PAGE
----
The Complexity of Interweaving Mathematical and Sociopolitical Content In and Through the Classroom Space
thesisposted on 11.06.2014, 00:00 by Anita Balasubramanian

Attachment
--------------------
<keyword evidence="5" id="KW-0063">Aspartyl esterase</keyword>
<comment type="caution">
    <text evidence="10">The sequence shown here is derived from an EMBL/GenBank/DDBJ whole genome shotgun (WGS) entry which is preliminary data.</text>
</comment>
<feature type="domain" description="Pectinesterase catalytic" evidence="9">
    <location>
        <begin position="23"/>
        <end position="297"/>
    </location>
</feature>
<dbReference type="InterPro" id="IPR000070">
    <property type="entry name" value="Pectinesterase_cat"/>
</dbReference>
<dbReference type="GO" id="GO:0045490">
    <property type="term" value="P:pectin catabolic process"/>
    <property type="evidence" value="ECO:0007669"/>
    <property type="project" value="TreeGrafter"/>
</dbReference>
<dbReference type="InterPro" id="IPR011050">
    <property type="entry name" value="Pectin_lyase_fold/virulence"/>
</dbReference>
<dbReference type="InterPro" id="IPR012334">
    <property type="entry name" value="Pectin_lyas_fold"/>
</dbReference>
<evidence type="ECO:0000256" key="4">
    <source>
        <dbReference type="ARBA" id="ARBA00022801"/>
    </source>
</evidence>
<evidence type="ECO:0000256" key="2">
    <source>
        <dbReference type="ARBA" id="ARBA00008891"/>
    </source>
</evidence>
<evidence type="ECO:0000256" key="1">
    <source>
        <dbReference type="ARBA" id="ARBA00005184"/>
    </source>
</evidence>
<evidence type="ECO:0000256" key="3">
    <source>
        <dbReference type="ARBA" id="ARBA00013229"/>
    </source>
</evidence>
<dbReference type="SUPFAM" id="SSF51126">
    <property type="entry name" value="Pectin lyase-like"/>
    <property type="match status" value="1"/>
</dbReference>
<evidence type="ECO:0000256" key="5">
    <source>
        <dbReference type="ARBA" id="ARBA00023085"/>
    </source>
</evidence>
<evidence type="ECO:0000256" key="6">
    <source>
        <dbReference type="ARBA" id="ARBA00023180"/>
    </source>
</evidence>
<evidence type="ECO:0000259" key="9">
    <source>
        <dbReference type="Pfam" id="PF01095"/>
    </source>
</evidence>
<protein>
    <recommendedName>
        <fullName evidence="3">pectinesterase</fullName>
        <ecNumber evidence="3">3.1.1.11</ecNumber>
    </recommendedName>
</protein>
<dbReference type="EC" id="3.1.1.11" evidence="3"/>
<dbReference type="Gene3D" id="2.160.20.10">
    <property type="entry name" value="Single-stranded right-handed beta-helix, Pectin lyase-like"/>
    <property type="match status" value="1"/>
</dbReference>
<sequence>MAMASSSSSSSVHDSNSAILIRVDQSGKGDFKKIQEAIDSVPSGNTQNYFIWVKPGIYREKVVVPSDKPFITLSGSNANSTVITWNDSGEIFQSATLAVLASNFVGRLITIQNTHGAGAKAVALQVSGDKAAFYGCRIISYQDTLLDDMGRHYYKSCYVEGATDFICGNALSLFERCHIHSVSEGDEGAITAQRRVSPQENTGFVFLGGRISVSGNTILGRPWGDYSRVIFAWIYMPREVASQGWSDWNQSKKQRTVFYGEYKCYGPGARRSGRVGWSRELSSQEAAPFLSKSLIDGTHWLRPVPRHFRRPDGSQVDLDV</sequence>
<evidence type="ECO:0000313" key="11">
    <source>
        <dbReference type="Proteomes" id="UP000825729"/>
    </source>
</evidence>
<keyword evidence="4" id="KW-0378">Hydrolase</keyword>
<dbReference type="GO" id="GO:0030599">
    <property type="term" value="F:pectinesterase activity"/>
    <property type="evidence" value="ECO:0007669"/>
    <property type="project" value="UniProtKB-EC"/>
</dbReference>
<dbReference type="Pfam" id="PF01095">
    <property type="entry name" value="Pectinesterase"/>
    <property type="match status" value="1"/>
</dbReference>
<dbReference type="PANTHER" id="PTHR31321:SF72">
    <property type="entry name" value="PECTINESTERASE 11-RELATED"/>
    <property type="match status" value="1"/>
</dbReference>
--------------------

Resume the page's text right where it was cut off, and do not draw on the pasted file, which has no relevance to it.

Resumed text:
This dissertation elaborates the findings of a qualitative investigation of a year-long mathematics classroom in an urban, untracked, neighborhood (i.e., non-selective-enrollment) public high school in Chicago where students (all Latino/a and Black, from low-income families) and teacher co-created a classroom to read the mathematical word (learn mathematics) and read the world with mathematics (understand social reality using mathematics) using generative themes (key social contradictions) from students’ lives. It attempts to gain a deeper and more nuanced understanding of the complexities of this classroom where mathematical and sociopolitical dimensions were in a dialectical relationship. Using a theoretical framework synthesized from Vygotskian and Freirean perspectives, this study examines classroom interactions to understand how mathematical and sociopolitical dimensions were interwoven, how the teacher scaffolded these two dimensions, and the classroom features and student-teacher relationships that facilitated this interweaving. Data including field notes, teacher journals, video and audio recordings of classroom interactions, student work (homework, presentations, journal assignments, unit projects, etc.), and curricula from two of the year’s units offer insights into the complexity of the dialectical relationship between mathematical and sociopolitical dimensions in this classroom. The analysis indicates that these two dimensions were interwoven (foregrounded, backgrounded, and interconnected) in multiple aspects of the classroom (content, teacher and student utterances, and teacher pedagogical decisions) across time (daily, over few days, and the entire unit). Each generative theme offered different possibilities and challenges for mathematical and sociopolitical analysis and connecting the two. Moreover, the relationship between the mathematical and sociopolitical dimension in each unit guided the teacher in making pedagogical decisions on when and how to either foreground one of the dimensions or connect the two. The interaction features that emerged primarily created and sustained a dialogic classroom environment and helped build political relationships between students and teacher, which in turn facilitated the mathematical-sociopolitical interweaving. Several instances from the classroom interactions of the two units are presented to illustrate these themes and the tensions that emerged therein. The findings from this study will inform and inspire practices for teaching mathematics for social justice based on generative themes.